The Bill for the first time intends to reverse the designation of a new town. A small number of people who previously owned land in the area and had it compulsorily purchased at the time of the designation now find that the distressing thing which happened to them some years ago was not necessary, and that there is now a likelihood that the land is no longer required for a new town, as a result of which it may well have to be disposed of. This could mean a person who lived in a farm or had property in a particular area which he regarded as home being not only deprived of ownership but liable to see someone else stepping into it and enjoying the ownership. That is what the Government are trying to put right by the amendment.

What is the Minister's thinking about thing which happened to them some years the price that is likely to be asked of the former owner? To what extent are we, by this debate, or the Minister, by his amendment, laying down for future holders of his office how they are likely to behave when such a problem arises? We must remember that, rightly or wrongly, the Bill does not apply only to Stone-house but is a general Bill enabling new towns to be de-designated. Therefore, although we all know that Stone-house is the only place likely to be affected now, we are making legislation that can have effect in the future. I should like the Minister to tell us the sort of attitude he thinks he and his successors should take to the problem of the price to be required of a person who is offered back his own property.

We are obviously all agreed that it would not be right for the former owner to have to pay the top price now available for the land. Because of exceptional inflation and exceptional demand for particular forms of land, the price for many farms in this part of Lanarkshire might be unrealistic. There are rumours all over the country of people, particularly those with investments in Arab oil, who may be prepared to pay more than ordinary farmers can offer. That is bad enough in the ordinary way, but for someone whose property was compulsorily purchased it would not be acceptable.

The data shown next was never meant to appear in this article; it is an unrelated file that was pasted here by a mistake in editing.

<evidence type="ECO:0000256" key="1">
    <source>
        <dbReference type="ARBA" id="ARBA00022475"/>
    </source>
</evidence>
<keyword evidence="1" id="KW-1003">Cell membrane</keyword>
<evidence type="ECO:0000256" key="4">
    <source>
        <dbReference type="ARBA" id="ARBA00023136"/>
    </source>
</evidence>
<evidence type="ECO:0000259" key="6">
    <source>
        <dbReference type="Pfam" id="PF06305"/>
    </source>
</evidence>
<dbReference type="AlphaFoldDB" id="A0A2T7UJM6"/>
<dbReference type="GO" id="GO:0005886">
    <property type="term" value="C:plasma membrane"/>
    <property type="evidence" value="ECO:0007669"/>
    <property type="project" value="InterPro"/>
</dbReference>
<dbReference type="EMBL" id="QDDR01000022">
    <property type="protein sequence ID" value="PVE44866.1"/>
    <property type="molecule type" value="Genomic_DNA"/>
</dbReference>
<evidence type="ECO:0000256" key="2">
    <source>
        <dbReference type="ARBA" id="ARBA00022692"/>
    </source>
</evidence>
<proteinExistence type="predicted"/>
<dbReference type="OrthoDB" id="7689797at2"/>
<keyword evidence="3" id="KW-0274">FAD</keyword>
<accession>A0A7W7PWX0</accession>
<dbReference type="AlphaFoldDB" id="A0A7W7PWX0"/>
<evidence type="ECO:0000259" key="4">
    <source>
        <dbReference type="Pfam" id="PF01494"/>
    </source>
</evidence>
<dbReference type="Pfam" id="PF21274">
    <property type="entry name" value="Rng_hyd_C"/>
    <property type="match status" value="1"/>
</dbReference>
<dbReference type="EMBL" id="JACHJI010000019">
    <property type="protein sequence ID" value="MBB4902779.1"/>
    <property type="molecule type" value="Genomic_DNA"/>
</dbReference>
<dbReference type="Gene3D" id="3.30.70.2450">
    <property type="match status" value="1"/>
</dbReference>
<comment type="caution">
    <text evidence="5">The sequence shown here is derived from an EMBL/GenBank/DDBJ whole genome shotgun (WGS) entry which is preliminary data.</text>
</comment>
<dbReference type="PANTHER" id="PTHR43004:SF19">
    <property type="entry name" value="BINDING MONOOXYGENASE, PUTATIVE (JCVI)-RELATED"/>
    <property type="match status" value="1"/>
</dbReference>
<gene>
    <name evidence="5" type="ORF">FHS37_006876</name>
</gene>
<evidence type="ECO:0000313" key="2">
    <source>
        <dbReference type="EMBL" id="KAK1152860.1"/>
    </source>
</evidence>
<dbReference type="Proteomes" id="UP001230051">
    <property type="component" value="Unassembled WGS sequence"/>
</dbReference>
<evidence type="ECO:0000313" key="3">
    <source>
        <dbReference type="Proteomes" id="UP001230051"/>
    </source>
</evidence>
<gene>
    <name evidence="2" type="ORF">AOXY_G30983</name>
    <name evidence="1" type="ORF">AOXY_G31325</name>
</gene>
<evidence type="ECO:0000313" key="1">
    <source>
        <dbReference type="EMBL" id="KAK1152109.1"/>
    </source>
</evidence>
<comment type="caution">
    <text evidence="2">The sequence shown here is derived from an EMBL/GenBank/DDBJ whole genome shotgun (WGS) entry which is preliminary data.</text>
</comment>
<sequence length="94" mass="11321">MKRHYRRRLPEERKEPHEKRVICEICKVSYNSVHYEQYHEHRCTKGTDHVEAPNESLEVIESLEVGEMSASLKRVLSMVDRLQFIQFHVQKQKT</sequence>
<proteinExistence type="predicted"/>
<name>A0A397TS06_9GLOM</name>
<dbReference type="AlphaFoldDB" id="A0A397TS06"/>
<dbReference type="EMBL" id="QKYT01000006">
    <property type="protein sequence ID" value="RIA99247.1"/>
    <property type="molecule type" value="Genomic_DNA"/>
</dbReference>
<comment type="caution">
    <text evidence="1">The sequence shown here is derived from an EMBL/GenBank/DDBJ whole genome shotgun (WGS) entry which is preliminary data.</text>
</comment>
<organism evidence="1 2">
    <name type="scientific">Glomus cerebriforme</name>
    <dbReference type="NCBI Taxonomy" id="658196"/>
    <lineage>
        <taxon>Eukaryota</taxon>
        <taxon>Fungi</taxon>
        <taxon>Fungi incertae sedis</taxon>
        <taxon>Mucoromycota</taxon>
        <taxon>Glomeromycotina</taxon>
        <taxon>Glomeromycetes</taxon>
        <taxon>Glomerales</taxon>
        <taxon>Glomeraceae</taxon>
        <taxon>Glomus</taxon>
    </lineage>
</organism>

I hope that the Minister will say that a future Secretary of State will take into account the price that the owner originally received as compensation plus a factor to reflect inflation since then. That would be a fair basis upon which a former owner could be offered back his land.

There are two main assurances that I should like from the Minister. First, can he assure us that it is his aim, and that it will be the aim of those holding his office for as far as he can see in the future, for a former owner to buy back his property if a formula can be found which is not adverse to the public interest? Secondly, can he assure us that no former owner will be asked to match the highest price obtainable on the market if that can be seen clearly to be out of step with other prices in the area?

The Minister said in Committee that as far as his information went there had not been much change in land prices in the area around Stonehouse since the property was compulsorily acquired. It is difficult to make comparisons for different pieces of land, and there has been no genuine market in land in the area of the new town during this period, because the new town was due to be built there. But in all the inquiries I have made since the hon. Gentleman said that in Committee I have found no one who lives in the area, or is involved in the buying or selling of land, who will agree that there has been little increase in the value of agricultural land in Lanarkshire over the past three years. Everyone whom I asked said the reverse, that there had been a considerable escalation of the price of land generally in the area.